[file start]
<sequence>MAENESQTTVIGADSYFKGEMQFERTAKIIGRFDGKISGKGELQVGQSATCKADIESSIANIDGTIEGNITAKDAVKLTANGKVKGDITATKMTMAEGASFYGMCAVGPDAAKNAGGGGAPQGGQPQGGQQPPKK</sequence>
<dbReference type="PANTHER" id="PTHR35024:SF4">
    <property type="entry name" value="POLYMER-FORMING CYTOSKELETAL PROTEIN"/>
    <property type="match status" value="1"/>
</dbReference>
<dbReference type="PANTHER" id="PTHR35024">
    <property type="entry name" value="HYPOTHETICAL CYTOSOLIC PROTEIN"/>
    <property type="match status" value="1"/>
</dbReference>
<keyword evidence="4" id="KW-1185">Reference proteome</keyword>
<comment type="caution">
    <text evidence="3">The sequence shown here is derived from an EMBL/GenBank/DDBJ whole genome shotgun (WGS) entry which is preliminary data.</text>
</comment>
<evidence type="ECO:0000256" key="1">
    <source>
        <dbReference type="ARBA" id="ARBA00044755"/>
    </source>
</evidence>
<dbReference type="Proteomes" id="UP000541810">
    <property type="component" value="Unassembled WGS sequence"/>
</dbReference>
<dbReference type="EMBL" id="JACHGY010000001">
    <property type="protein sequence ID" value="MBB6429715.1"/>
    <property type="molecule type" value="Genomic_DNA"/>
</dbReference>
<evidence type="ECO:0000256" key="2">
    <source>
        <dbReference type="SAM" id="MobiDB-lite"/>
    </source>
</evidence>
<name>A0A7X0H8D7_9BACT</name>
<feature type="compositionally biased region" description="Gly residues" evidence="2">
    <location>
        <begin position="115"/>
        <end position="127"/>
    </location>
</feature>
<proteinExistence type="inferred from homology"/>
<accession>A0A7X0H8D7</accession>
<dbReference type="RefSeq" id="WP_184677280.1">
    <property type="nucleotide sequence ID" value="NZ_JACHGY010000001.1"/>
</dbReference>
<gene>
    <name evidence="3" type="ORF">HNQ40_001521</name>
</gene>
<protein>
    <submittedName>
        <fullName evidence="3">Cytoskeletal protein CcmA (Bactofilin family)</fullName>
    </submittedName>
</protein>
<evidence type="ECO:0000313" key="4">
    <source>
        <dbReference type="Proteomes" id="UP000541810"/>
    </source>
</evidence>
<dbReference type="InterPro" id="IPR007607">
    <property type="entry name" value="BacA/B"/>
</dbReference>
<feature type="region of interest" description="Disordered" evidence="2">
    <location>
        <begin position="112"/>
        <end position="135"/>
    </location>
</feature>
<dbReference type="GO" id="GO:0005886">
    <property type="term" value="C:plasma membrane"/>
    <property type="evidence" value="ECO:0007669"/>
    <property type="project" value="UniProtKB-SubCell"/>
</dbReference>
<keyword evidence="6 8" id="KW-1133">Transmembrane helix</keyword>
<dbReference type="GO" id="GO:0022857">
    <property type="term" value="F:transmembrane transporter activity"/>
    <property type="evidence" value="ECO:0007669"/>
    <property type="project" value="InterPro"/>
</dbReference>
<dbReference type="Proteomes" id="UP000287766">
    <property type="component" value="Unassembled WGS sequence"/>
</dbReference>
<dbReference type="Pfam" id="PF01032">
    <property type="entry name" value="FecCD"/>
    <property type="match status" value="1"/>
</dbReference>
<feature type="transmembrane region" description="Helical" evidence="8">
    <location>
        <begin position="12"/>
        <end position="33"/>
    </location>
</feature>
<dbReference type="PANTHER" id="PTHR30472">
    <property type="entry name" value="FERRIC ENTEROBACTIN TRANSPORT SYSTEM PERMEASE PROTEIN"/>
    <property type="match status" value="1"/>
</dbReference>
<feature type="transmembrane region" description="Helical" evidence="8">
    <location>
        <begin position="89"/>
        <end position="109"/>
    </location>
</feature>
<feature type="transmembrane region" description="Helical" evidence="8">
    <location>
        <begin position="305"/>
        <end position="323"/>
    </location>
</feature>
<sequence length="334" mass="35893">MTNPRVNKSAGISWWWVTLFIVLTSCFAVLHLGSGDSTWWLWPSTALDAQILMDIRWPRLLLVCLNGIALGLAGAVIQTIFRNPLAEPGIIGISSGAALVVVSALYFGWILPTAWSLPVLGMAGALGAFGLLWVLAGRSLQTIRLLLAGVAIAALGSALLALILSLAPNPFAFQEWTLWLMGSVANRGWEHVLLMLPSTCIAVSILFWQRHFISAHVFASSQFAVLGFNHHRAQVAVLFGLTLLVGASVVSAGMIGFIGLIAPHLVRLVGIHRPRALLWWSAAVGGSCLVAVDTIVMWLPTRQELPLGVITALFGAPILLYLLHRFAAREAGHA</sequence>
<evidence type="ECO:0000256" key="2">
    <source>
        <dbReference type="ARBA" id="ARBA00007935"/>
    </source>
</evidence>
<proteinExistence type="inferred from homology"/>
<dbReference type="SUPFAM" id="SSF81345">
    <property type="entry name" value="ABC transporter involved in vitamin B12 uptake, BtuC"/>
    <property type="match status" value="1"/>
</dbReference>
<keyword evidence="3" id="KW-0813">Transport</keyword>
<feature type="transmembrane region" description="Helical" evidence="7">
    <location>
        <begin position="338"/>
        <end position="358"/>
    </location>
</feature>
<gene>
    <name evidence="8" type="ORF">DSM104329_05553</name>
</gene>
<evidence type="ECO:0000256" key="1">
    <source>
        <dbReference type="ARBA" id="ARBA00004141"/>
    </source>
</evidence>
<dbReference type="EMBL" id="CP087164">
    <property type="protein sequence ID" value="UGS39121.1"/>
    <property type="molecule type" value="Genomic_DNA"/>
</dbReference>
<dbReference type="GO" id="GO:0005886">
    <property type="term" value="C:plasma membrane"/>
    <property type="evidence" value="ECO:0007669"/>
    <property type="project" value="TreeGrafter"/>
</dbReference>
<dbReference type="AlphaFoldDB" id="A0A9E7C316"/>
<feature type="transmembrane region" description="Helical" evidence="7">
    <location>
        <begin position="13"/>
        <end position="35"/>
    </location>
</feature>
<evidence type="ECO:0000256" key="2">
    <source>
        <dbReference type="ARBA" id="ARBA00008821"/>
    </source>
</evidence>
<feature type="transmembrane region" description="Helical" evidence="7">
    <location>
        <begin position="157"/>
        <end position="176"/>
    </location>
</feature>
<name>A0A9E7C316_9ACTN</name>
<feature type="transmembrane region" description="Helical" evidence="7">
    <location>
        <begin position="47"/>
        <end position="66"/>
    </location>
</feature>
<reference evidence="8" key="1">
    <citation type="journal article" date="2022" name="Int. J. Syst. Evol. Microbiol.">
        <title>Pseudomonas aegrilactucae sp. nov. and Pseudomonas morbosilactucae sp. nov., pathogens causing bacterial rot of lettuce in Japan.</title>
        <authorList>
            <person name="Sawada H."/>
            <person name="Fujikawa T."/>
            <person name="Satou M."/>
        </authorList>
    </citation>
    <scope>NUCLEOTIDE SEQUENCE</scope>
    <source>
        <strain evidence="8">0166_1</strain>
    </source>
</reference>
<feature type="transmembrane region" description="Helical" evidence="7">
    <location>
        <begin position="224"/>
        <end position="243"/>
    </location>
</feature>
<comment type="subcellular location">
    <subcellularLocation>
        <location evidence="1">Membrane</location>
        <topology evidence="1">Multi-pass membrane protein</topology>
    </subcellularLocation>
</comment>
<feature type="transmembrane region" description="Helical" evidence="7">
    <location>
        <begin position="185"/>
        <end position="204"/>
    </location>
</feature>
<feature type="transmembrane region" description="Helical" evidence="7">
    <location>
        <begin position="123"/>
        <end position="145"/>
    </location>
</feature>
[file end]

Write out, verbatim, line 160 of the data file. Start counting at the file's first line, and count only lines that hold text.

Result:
    <location>